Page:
‘House of Lies’ brings comedy to corporate greed
Sunday, January 8, 2012
LOS ANGELES (AP) — From Enron’s collapse to the sub-prime mortgage meltdown, corporate greed has plunged the U.S. into recession, toppled overseas economies and inspired the worldwide Occupy Wall Street movement. But that doesn’t mean we can’t laugh at it. “House of Lies,” a new dark comedy premiering Sunday on Showtime, takes direct aim at the one percent.
Don Cheadle and Kristen Bell star as management consultants who visit struggling companies around the country to provide dubious but expensive advice, all while having a good time on the company dime. Their ultimate goal isn’t to improve the client’s image or bottom line, but to boost their own.
“It is manipulation at its finest,” says Bell.
Based on Martin Kihn’s 2005 book, “House of Lies: How Management Consultants Steal Your Watch and Then Tell You the Time,” the Showtime series pokes a sharp finger at the perversion inside the world of big incomes and big expense accounts — and adds a heavy dose of sex.
“The whole sexual side of it, that’s all spiced up,” the author says. “The real life of a consultant is extremely dull.”
Cheadle’s character, Marty Kaan, is the protagonist and chief manipulator in “House of Lies.” Impeccably dressed and fluent in nonsense business jargon, Marty is a smooth talker who’s happy to take advantage of the corporate big-wigs he’s been hired to counsel. He leads a team of consultants — played by Bell, Josh Lawson and Ben Schwartz — who complement and emulate his slippery techniques.
It’s a departure for Cheadle in both character and venue. The 47-year-old Oscar nominee (for 2004’s “Hotel Rwanda”) is known mostly as a movie star, with credits including “Crash,” “Iron Man 2” and the “Ocean’s Eleven” series.
He says he was drawn to the small screen as both star and executive producer by the “House of Lies” concept and “how insane this character was.”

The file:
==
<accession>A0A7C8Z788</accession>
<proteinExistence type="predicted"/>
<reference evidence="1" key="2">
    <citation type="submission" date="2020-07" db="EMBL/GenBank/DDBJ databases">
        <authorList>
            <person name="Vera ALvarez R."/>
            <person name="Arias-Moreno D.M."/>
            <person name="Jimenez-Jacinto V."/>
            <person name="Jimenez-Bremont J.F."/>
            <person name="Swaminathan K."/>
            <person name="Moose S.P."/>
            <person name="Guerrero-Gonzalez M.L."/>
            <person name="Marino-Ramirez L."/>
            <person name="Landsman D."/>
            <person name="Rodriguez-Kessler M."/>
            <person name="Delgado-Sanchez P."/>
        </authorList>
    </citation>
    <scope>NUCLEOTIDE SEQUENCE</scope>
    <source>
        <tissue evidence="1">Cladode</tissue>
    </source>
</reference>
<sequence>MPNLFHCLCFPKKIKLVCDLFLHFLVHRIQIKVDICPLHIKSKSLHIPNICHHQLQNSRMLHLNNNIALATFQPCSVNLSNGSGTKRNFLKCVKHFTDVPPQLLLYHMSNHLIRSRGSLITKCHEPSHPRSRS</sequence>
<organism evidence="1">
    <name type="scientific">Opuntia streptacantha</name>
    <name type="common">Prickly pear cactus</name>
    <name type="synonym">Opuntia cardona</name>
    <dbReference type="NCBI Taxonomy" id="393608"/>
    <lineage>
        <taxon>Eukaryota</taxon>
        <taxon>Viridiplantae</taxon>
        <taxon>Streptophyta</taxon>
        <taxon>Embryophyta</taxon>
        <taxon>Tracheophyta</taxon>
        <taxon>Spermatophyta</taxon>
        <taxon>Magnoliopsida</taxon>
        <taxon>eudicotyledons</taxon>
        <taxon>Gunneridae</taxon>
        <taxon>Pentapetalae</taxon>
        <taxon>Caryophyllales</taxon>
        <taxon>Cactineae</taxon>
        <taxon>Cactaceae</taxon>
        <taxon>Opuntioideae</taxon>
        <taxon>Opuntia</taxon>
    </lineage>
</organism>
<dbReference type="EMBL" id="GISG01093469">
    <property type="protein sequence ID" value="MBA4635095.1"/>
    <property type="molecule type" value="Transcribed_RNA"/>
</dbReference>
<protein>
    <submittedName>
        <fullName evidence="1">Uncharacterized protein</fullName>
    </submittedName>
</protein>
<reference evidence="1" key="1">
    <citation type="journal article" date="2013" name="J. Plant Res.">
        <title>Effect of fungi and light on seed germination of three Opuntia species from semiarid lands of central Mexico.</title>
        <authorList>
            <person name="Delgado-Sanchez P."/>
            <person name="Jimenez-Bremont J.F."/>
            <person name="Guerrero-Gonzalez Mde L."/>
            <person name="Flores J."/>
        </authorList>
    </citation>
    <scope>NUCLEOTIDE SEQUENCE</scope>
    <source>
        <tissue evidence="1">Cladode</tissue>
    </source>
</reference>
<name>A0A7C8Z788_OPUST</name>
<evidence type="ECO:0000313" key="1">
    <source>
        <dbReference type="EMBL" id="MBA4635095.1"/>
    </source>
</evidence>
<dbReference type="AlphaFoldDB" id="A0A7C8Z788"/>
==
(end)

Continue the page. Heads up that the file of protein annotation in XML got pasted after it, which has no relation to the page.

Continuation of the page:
“I’ve been fortunate to have a lot of different experiences in my quote-unquote career with the kinds of characters I get to play,” Cheadle says. “But I guess nobody quite like him yet.”
“Marty Kaan is kind of a bad dude,” says show creator Matthew Carnahan. “He’s not a great guy,” and that’s why it’s so delicious to have Cheadle play him.
“He’s got such a squeaky clean humanitarian image,” Carnahan says. “You put him in this part, and I just think there’s a lot you can get away with.”
Marty has sex with several women each episode.
“They have a point system for how many hotel workers they sleep with while on the road,” says executive producer Jessica Borsiczky.
Bell’s character, Jeannie, is also a departure from the sweeter roles she’s played on TV and in film.
“I don’t think I’ve ever played anyone as layered as Jeannie before, or as duplicitous,” Bell says.
Marty and his team bring their pricey advice to a mortgage bank, a basketball team owned by a divorcing couple, a pharmaceutical company and a megachurch — all while being threatened by a potential corporate merger.
A recent shoot hints at the wealth and excess central to the show: In a swanky room at downtown LA’s historic Biltmore Hotel, Cheadle, Bell and the rest of the cast wear designer clothes and sip designer cocktails as their characters discuss multimillion-dollar mergers that most benefit the men at the top.
“Ultimately, it explores everything that’s messed up about American capitalism in the 21st century in a very funny way,” says Showtime’s President of Entertainment, David Nevins.
Early episodes show Marty and crew coming out on top with few consequences, but Cheadle and the producers promise the characters get their due.
“It does feel cathartic on some level,” Carnahan says. “Even though we happen to be working, the pervasive sense of economic woe and gloom that our country is under the cloud of right now, it’s a great kind of gestalt experience for all of us to be able to waggle a finger at it and make fun of the people who are taking our jobs and our money.”
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